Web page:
In a nutshell is halfway between my “first listen” and full album reviews. I listen all the way through a record ONCE and spew my thoughts…here is what I thought of Kayleigh Goldsworthy’s new record “Burrower”…
I first heard of Kayleigh Goldsworthy at this year’s campfire. festival at Club Passim in Cambridge. I’ll be completely honest, the first thing that struck me was “wow, she’s cute” and then she sang, I went “wow!” and I was convinced that she had “it”. Her ability to captivate the audience with her voice, guitar, and stories was uncanny and each and every song was better than the last. I was hooked.
Goldsworthy has a very fresh and spirited voice. She has a very pretty and pleasant tone to her vocal, it would sell great commercially, but also stands up strong in one of the best listening room’s that the Northeast has to offer. A balance that seems almost impossible, but she nails it. There are small hints of punk in her indie-folk sound, which is a welcome juxtaposition. The annunciation of certain words makes you think, “hmmm she probably listened to some Bad Religion, Social Distortion, and Fugazi in her day…maybe she has a few tattoos?” but the folk and country influences stand out most strongly. Loretta Lynn meets Joan Jett? I dont know where I am going with that, but you get the point…she creates thoughtful folk music with a bit of an edge, and I dig it.
“Burrower” features 9 great tracks (I love these 9 track records, a great choice!) laid on a palette of traditional American roots instrumentation. Great playing cast over a blanket of great storytelling with smart production choices make for a really excellent listen.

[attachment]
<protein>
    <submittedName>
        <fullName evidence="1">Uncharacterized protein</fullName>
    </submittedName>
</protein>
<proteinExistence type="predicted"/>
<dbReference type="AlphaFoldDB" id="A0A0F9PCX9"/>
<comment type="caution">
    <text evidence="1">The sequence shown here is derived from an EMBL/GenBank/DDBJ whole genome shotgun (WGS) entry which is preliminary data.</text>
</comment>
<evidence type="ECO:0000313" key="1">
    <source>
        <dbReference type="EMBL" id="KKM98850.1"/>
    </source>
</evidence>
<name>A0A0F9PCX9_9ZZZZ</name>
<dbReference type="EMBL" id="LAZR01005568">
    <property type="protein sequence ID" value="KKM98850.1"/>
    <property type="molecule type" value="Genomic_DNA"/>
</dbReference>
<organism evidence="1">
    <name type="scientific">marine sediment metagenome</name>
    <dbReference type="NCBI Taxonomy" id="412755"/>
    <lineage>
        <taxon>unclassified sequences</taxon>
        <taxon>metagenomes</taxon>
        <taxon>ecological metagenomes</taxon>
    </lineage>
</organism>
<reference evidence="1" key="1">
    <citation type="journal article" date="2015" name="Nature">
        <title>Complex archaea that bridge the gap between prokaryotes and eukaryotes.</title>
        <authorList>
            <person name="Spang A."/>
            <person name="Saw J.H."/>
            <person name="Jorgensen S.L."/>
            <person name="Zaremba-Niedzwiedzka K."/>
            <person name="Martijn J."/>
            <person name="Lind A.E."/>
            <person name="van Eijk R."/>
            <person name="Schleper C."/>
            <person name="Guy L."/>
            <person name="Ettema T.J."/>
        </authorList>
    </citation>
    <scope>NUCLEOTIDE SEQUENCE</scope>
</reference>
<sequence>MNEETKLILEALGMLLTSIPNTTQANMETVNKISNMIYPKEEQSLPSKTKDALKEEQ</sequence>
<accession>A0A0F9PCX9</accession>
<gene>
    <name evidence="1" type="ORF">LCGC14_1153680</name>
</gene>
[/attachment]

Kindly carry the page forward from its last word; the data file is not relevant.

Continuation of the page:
The first track “Spark” is an example of that “punk meets folk” feel for me. The proclamation of certain phrasings really have that “I’m kind of pissed and you are going to listen” punk vibe. Well, Ms. Goldsworthy, you have my attention.
As the record spins on, the punk influence dwindles and country and bluegrass sounds begin to sneak
“Where the Summer Goes” is an upbeat, yet sorrowful tune with a bit of a bluegrass feel. The banjo makes a nice appearance throughout the three minutes. This is my favorite of the bunch. It wastes no time getting into the song, has some great elements, the vocal work is flawless, the instrumentation is fun, and its a downtrodden tune with a bite (see: “now its your fucking loss“…you go girl with droppin’ the f bomb!). Anyone can write the word “fuck” into a song, but it takes some conviction to make me believe it, and believe me, I am convinced…